Microplastics are small particles that come from larger plastics. We call larger plastics macroplastics. Over time as macroplastics break down they become microplastics. Microplastics research is relatively new, so researchers like us are trying to find the impact that they have on the environment. How do they affect the ecosystem? Or human health? Before we can understand how they affect the environment , we need to know how many microplastics there are in the environment. Based on the research of other scientists we know, microplastics put aquatic ecosystems at risk because they can block the gastrointestinal tracts of plankton and other small animals, and can deliver endocrine-disrupting compounds to all parts of the aquatic food chain.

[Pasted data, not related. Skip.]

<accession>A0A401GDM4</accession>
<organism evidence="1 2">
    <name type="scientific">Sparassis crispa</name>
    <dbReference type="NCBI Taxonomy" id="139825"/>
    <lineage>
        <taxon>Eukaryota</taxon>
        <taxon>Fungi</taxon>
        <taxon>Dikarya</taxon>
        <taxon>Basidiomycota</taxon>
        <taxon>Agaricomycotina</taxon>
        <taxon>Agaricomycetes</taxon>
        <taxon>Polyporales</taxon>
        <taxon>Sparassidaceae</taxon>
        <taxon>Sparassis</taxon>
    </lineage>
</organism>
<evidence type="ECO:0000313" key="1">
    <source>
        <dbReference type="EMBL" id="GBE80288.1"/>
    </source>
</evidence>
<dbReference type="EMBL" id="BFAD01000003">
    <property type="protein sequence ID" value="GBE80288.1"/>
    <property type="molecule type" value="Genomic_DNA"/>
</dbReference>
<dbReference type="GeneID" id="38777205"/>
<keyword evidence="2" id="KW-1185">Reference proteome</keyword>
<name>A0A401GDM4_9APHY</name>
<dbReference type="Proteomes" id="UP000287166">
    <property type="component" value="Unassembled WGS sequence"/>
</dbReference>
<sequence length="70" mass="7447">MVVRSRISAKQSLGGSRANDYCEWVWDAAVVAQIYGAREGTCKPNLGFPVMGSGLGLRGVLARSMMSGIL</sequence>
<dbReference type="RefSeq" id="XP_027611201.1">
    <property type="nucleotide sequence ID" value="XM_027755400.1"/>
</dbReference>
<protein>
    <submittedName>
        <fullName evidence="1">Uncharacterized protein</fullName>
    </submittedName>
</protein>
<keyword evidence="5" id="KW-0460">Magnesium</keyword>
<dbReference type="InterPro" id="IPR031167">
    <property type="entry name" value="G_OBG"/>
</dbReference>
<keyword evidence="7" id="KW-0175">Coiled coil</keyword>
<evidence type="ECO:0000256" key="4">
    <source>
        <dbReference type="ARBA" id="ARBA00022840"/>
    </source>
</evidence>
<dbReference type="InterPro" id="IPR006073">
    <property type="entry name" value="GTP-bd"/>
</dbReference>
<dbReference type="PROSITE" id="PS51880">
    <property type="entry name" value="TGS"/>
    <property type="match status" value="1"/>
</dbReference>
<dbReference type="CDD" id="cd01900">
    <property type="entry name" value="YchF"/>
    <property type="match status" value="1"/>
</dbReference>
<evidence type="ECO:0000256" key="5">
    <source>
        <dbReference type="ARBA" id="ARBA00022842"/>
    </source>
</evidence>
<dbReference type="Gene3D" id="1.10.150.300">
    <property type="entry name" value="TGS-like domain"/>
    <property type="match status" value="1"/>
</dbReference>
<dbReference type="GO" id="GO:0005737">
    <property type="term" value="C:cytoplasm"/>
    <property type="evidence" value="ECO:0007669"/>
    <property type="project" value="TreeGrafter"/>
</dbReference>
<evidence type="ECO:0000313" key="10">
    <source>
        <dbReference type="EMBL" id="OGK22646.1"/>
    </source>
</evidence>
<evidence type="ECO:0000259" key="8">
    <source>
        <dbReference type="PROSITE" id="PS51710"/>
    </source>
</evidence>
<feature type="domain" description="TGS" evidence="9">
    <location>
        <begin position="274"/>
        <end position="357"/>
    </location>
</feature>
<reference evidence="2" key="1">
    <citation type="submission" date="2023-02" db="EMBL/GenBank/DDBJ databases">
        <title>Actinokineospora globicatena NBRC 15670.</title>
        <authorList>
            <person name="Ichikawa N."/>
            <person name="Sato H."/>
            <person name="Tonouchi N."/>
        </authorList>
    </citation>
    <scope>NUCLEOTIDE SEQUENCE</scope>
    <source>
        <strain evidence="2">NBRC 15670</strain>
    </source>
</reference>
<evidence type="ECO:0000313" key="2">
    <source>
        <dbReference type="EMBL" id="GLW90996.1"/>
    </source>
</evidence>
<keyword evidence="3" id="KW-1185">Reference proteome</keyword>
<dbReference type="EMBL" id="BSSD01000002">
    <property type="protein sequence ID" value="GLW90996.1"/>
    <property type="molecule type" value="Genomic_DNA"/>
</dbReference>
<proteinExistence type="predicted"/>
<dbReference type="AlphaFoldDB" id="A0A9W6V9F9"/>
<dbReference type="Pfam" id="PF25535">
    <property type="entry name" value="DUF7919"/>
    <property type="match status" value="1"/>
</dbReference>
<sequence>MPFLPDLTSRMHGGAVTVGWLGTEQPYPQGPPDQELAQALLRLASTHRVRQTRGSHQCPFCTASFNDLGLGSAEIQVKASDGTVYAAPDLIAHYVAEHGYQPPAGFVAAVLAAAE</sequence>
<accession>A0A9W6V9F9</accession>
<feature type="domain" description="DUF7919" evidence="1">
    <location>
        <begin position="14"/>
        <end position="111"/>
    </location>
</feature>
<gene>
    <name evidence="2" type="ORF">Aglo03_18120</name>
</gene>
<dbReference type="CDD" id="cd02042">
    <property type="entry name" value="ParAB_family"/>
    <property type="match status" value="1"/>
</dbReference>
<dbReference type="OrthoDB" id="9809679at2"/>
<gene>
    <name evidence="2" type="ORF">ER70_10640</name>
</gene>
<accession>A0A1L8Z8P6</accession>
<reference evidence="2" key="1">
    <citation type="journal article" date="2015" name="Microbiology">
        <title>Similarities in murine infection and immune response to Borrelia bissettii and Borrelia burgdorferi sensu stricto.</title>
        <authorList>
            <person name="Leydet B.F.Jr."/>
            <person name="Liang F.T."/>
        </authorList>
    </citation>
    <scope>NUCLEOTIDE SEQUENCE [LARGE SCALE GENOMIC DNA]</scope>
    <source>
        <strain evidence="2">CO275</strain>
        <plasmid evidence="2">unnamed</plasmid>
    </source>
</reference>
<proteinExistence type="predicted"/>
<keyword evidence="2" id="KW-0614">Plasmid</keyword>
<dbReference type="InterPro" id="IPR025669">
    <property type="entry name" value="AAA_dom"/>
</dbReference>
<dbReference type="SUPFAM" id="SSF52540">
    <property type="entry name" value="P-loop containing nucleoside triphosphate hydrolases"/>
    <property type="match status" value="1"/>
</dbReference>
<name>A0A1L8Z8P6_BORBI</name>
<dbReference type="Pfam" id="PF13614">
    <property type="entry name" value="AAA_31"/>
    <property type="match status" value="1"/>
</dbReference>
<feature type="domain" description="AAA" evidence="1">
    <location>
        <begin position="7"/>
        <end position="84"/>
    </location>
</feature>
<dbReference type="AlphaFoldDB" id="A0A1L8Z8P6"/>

We looked for microplastics in the southern end of Cayuga Lake in 2017 in collaboration with the Ithaca Area Wastewater Treatment Facility. We did this using a “manta net”, so named because of the large mouth-like opening and extending tail. Our net was 3 meters long, and had netting with 50 um holes, allowing us to capture small microplastics. We towed the net in a big circle at each of 3 locations in the lake, and in a straight line in the Inlet. We then rinsed all the microplastics from the net into a glass jar to take back to the lab at Ithaca College.
Since we know how much water we passed through the net and how much surface area we sampled, we can calculate how many microplastics are in that volume of water. And since we know the surface area and volume of the lake, we can calculate how many microplastics we estimate are in the whole lake by volume and by surface area.